Environmental Justice

Environmental justice is the fight to address the disproportionate effects of environmental degradation and climate change on people of color, low income communities and other marginalized groups.

The Power Shift Network views the fight for environmental justice as part of the larger fight for social justice. A social justice framework can unite our youth efforts with community groups protecting themselves from dirty industries, in a collaborative and diverse movement towards a clean and just energy future for all.

To increase the health and well-being of all people, we need to dismantle the systems of oppression that assign unearned privileges based on race, class and gender. We need to provide solutions to our energy problems that everyone can participate in and everyone can benefit from, especially those who have suffered the most consequences as a result of our addiction to fossil fuels. It is in everyone’s interest to broaden and diversify the coalition of organizations working toward a clean energy future beyond the traditional “environmental” movement.  

Please join us in building an inclusive and powerful movement towards justice.


Recent Posts

Calling Out Bank Of America’s Race To Pollute Chicago
Posted on October 9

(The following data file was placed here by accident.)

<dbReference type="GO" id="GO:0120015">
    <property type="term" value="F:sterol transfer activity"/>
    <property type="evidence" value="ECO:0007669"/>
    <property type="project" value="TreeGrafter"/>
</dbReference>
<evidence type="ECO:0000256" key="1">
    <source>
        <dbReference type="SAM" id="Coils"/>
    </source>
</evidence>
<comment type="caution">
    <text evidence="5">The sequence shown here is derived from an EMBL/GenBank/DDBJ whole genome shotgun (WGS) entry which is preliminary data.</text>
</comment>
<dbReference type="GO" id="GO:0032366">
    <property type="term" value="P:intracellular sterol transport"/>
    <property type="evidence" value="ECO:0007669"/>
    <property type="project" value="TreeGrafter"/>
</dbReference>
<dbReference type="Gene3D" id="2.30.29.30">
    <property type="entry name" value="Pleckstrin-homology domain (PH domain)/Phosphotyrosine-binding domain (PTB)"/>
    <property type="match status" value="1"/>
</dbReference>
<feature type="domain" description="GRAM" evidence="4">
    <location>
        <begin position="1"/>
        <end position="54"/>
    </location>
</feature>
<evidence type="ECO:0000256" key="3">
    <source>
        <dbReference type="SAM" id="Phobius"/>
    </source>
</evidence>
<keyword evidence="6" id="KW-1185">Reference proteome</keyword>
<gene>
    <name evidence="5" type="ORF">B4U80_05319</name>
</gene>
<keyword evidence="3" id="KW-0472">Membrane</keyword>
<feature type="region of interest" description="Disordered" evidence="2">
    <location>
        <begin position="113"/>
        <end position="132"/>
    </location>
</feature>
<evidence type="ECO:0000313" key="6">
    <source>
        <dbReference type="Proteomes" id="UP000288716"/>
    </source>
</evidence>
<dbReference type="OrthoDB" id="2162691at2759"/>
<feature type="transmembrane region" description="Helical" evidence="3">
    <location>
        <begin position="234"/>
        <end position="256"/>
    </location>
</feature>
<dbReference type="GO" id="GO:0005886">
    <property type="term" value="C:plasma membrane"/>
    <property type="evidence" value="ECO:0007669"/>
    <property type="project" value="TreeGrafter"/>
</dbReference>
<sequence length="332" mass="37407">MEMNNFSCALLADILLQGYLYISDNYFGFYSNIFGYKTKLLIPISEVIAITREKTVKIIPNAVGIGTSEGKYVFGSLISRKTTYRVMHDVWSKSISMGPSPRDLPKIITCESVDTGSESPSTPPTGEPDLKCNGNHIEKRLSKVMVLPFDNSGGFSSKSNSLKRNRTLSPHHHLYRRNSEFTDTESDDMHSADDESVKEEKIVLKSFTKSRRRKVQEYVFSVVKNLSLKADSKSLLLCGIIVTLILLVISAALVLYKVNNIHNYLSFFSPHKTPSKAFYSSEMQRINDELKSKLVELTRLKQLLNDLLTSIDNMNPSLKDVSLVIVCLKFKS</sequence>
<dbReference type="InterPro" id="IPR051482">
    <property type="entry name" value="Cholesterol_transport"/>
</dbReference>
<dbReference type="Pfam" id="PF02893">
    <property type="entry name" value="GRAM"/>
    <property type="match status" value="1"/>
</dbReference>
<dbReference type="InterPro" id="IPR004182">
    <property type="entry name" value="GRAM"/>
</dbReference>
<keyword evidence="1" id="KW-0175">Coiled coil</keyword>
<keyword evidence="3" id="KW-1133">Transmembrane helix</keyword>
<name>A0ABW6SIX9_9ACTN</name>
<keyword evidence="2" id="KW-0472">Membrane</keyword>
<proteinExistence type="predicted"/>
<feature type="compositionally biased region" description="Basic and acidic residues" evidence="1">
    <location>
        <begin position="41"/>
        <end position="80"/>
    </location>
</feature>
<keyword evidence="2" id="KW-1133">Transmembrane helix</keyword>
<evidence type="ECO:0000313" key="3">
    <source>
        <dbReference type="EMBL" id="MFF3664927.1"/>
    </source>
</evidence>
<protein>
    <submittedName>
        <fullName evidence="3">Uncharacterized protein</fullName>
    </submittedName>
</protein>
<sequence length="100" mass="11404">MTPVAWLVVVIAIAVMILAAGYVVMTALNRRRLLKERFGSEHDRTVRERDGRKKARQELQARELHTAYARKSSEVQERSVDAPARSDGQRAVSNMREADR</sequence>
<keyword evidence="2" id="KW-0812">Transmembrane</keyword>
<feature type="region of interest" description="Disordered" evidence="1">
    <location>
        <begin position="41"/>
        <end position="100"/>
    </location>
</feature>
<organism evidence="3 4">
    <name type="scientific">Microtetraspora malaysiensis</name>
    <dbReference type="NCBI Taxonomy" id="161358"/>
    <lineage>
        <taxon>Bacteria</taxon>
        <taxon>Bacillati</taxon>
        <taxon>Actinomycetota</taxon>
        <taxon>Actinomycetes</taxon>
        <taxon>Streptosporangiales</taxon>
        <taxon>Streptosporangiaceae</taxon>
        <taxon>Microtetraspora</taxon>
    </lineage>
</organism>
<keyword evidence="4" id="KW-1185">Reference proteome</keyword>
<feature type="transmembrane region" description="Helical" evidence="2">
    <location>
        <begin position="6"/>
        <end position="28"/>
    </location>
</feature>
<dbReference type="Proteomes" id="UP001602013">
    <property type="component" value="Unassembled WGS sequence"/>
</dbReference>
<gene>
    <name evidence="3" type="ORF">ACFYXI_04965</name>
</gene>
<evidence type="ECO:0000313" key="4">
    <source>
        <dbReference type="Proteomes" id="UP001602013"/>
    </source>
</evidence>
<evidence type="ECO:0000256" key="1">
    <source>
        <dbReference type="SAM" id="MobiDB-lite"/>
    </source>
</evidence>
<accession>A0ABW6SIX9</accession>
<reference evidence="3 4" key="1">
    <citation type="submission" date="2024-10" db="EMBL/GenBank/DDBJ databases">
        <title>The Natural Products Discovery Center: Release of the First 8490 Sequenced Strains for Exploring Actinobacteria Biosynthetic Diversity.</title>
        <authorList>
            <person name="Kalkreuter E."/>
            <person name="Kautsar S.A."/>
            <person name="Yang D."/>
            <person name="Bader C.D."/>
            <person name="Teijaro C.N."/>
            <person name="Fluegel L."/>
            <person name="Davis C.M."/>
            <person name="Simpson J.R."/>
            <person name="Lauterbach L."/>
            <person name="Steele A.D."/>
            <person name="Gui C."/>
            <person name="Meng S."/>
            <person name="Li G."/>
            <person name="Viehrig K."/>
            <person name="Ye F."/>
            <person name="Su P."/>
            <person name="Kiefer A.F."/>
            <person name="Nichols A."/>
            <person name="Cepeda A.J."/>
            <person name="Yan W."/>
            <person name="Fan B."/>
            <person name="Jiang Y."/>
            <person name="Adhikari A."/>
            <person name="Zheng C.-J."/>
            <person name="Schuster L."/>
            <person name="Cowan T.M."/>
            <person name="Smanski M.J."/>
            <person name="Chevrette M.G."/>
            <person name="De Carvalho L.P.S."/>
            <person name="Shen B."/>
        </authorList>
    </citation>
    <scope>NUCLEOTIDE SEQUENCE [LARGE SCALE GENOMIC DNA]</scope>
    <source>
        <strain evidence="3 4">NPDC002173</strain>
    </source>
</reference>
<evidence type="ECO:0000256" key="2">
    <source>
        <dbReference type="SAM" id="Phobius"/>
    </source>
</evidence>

Little Village Community Knocked, Now you Ring
Posted on September 29
It's not over: Join a call on next steps from the Tar Sands Action
Posted on September 8
Because we want change we can believe in
Posted on August 31
Just Do It - a tale of modern-day outlaws
Posted on August 1
“Imma Cap Ur Head and Trade it for Justice”
Posted on July 27

Featured Posts

An introduction to a resource bank that we hope will help us move a little bit closer to realizing our dream of a just and sustainable future for our movements and the world.

By Eddie Junsay, Eva Malis, and Charlie Jiang

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343 Twenty years ago today, President Clinton signed Executive Order 12898. This landmark victory for the Environmental Justice movement was the first serious action to address environmental justice at the federal level -- requiring federal agencies to stop minority and low-income populations from being dumped on, polluted on, and incinerated on “disproportionately”.

But does the Order do enough?

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